Nina also had a gross challenge that we thankfully haven’t had to address since her departure – she would eat, or attempt to eat, her own poop. To this day I am horrified to talk about it, and I felt like I was a terrible foster mom when I let it happen. Fortunately, most of the time she was leash walked and I would intercede as pick-up patrol before she could get to it. But man did she want to snack on it, I had to be quick.
But a couple of times, when I wasn’t paying close attention as I should’ve been, she would saunter up to me from a different room and her potty mouth breath would be a dead giveaway of what I had managed to miss while my back was turned. In fact, Nina’s potty mouth remains one of our final
less-than-sweet moments together. I was packing up her stuff and getting ready to bring her to her weekend foster, where she would be going before heading off to her adoptive home the next day.
As I was packing up a few of her favorite toys to send with her, Nina came sashaying up to me and lovingly attempted to give me a sweet puppy kiss when it became apparent that while I was upstairs packing and not paying attention, she was downstairs taking care of business and subsequently having herself a snack. Feeling disappointed in myself, and equally worried and grossed out for her, I got the doggie toothpaste and quite literally washed out her potty mouth just before her sendoff.
On out way over to the weekend foster, Nina laid in the back seat – looking a bit sad. I suspected that of course, she was as irrationally sad as I was that she would be leaving us and not coming back.
As it turns out, she was actually not sad, but somewhere between carsick and nauseated from her morning snack. Moments later, Nina hurled all over my back seat. It was the first of many foster brandings to be left on that backseat, and a hard life lesson that laying a sheet down on the spot for the dog is an excellent idea if you don’t have leather interior.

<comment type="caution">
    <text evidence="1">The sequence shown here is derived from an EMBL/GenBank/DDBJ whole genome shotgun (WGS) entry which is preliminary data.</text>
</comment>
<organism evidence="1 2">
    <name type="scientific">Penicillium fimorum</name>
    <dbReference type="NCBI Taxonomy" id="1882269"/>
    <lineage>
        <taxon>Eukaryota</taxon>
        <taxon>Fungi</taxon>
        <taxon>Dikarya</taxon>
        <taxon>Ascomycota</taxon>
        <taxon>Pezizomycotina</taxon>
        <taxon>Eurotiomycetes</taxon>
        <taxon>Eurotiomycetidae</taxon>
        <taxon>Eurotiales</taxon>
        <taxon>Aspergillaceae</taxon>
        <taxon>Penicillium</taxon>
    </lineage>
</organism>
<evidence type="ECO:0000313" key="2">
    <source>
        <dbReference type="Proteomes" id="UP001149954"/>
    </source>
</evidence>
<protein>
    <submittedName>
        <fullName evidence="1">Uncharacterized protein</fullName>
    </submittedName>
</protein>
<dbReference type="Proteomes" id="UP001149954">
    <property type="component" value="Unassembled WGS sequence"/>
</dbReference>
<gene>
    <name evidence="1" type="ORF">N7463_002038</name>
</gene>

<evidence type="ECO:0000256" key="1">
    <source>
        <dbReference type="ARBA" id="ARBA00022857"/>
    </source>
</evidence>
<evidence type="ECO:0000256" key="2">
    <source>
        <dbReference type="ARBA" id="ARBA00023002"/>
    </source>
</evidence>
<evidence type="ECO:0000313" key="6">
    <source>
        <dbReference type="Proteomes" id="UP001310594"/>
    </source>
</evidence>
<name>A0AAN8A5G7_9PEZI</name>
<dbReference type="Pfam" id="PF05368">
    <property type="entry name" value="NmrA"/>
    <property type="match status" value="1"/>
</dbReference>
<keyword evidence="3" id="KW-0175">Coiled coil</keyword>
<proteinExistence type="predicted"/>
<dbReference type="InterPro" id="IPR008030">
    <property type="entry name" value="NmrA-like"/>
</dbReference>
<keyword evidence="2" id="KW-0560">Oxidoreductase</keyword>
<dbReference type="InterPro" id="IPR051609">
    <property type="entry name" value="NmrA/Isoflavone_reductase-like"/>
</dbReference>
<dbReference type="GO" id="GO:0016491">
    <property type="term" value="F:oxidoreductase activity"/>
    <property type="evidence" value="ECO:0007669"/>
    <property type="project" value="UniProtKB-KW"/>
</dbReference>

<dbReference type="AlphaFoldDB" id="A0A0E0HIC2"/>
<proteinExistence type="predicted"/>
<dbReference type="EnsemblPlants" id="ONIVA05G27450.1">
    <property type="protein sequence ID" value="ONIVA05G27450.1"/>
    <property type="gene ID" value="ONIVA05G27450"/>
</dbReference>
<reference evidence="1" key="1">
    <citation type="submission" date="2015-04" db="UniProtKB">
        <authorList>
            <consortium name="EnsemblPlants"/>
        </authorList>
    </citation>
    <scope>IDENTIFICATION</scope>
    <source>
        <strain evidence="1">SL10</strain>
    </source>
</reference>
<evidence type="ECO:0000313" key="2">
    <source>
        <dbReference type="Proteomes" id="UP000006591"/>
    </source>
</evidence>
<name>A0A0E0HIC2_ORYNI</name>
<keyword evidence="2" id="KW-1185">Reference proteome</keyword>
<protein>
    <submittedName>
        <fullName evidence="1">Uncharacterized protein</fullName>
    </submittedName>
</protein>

But, she did feel much better afterwards, and I heard no follow-up reports of poop eating after that event. And Nina and her adoptive family have been spotted at a few Lucky Dog events after her adoption too. So…I like to believe that maybe we helped her outgrow that phase in her life?
As it turns out, poop eating, otherwise known as coprophagia, is considered a fairly common behavior, sometimes done as the result of poor nutrition or simply because they “like the taste” (seriously). Victoria Stilwell did a short piece on it in her “It’s Me or the Dog” training tips column – which addresses some of the stuff to do about it. At the time, we were feeding a high quality diet and picking up immediately when we could – so by all accounts I can feel good about how we tried to work with the odd behavior in our limited foster newbie knowledge.
Still, I’d be lying if I said it didn’t still haunt me a little today. Maybe my public soul (and Nina’s palate) cleansing can finally give me a little closure on this chapter of my life. Have you ever experienced any gross or strange habits with in your own dogs or former fosters?